Off and Running

At the start of this school year, Moses Brown track coach Matty Bennett joined the upper school faculty as a full-time English teacher — and published his first book of poetry the same week he was hired.

Matty claimed a classroom in the corner of the East Wing English corridor and is excited to find a welcome at a school that brings noted poets to campus each spring in MB’s long-running annual spring poetry series, such as Poet Laureate Tracy K. Smith in 2018.

When he’s not teaching sophomore or junior English, or coaching our varsity cross-country, indoor and outdoor track teams, Matty can most likely be found working on his next series of poems – a process somewhat akin to running. “It’s the law of averages,” he laughs. “I tell my students you won’t run your best race all of the time; sometimes you do better, sometimes you do worse. It’s the same with poetry – you won’t write your best poem every time but if you put in the effort and are committed and dedicated, you’ll see results, as in running.”

Matty’s own path to publication started in his senior year at Syracuse University when a Creative Writing class piqued his interest in the art form, and where his passion for LGBTQ writing and activism blossomed. Next stop was an MFA program at Virginia Tech where he founded and edited the school’s LGBTQ magazine, Interloper. He’s been published in multiple literary journals and on his own bookshelf, you’ll find Frank O’Hara, Heather Christle, Danez Smith, Victoria Chang, and Alex Dimitrov. Matty probably writes poetry five days out of seven and is also working on an LGBTQ YA novel to be published next year.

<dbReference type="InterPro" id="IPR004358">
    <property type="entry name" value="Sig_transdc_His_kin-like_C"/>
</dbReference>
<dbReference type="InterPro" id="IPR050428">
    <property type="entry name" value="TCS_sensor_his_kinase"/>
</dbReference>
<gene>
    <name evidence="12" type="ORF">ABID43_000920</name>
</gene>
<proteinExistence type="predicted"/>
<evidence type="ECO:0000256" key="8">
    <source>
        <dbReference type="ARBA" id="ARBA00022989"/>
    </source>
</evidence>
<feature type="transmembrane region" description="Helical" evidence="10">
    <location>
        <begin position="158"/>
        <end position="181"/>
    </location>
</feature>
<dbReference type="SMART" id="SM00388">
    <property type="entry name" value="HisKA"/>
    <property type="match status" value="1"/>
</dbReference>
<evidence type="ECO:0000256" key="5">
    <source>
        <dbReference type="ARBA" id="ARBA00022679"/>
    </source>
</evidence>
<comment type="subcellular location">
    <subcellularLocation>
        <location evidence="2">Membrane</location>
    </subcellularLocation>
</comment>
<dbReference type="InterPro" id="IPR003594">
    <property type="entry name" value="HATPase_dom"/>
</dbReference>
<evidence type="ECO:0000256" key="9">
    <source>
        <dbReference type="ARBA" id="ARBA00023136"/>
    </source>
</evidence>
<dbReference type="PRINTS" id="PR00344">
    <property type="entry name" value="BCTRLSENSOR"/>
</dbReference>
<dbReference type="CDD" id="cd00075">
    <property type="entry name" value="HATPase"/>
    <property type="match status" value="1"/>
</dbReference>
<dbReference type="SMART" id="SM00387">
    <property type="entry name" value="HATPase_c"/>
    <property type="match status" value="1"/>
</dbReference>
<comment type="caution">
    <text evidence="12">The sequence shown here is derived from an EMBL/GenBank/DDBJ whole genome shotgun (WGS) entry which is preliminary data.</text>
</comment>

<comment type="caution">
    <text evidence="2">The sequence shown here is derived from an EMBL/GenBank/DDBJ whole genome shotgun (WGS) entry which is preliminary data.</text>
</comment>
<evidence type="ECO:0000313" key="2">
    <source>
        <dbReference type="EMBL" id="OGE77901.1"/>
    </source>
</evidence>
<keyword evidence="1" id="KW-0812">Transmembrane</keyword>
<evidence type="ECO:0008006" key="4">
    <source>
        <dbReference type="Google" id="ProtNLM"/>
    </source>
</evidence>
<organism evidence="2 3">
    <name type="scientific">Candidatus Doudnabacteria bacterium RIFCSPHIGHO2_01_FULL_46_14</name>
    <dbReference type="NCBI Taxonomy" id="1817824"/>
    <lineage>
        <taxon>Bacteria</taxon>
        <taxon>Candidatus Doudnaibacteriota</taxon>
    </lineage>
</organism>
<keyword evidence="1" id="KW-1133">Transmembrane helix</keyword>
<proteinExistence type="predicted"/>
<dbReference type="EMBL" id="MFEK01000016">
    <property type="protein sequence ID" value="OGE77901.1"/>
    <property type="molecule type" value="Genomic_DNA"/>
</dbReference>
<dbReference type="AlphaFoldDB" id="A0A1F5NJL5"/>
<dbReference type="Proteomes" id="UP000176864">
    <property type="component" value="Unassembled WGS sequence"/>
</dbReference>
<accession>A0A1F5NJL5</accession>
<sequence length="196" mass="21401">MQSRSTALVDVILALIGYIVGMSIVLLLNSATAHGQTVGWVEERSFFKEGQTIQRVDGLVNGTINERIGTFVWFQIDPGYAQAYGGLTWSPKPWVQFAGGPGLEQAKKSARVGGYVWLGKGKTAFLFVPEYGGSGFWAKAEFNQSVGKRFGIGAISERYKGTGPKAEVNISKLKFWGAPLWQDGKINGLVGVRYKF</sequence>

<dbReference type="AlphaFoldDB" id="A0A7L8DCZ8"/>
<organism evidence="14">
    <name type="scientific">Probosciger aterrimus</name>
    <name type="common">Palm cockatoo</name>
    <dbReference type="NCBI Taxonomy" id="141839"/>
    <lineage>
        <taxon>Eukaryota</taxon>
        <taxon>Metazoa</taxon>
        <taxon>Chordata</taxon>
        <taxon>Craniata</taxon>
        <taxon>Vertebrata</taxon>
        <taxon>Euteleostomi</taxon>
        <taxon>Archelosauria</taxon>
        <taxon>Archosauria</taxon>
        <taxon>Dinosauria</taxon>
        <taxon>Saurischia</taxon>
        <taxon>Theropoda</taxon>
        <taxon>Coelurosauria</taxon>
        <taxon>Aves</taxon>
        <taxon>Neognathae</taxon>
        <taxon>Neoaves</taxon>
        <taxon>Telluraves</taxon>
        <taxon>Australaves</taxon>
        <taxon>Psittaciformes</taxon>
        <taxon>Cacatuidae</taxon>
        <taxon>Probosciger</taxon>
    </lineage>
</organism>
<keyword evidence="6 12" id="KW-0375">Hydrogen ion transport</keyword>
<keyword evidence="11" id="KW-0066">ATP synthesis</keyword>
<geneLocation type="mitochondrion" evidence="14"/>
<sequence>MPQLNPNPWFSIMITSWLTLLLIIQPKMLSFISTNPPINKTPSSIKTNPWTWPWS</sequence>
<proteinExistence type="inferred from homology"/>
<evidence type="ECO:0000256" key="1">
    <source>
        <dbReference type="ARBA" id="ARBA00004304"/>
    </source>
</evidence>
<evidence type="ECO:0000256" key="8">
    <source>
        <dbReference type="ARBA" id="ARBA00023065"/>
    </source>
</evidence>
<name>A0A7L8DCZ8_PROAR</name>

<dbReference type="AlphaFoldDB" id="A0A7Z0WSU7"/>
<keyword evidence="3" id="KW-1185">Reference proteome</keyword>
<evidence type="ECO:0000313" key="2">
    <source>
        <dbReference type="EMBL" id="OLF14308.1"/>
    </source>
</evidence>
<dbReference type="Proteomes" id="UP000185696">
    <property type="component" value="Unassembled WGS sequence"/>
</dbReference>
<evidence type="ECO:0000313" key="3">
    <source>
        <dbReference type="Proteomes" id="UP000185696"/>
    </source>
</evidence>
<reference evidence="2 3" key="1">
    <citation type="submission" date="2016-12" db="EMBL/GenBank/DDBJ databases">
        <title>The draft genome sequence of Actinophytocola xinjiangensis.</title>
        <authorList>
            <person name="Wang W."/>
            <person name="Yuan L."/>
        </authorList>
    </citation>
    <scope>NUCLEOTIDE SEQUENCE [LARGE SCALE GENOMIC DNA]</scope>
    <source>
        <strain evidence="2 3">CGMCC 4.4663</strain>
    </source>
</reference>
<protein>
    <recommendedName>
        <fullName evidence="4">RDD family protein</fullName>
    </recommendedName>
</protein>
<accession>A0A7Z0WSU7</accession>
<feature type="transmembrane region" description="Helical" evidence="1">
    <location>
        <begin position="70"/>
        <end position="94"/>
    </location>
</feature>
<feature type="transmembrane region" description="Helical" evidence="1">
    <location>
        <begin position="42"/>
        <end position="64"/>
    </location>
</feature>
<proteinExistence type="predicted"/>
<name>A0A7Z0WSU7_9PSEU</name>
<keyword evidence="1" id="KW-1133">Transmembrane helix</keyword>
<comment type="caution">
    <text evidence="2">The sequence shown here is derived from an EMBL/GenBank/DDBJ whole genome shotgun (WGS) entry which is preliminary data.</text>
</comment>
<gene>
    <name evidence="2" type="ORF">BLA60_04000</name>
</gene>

Matty’s first collection, What Are the Men Writing in the Sugar, published by QueerMojo, has already received high praise in the poetry world, including from Dimitrov, editor of American Poets magazine and the popular online Poem-a-Day series (he calls Matty’s debut collection “romantic and truly accessible”). Matty is happy to see his beloved art form having a bit of a renaissance this year, with the pandemic, Amanda Gorman and the rise of Instagram poetry. You can find his work at Books on the Square and RiffRaff.

We are so pleased to welcome this promising young poet to our learning community this year. See more at @mattykbye.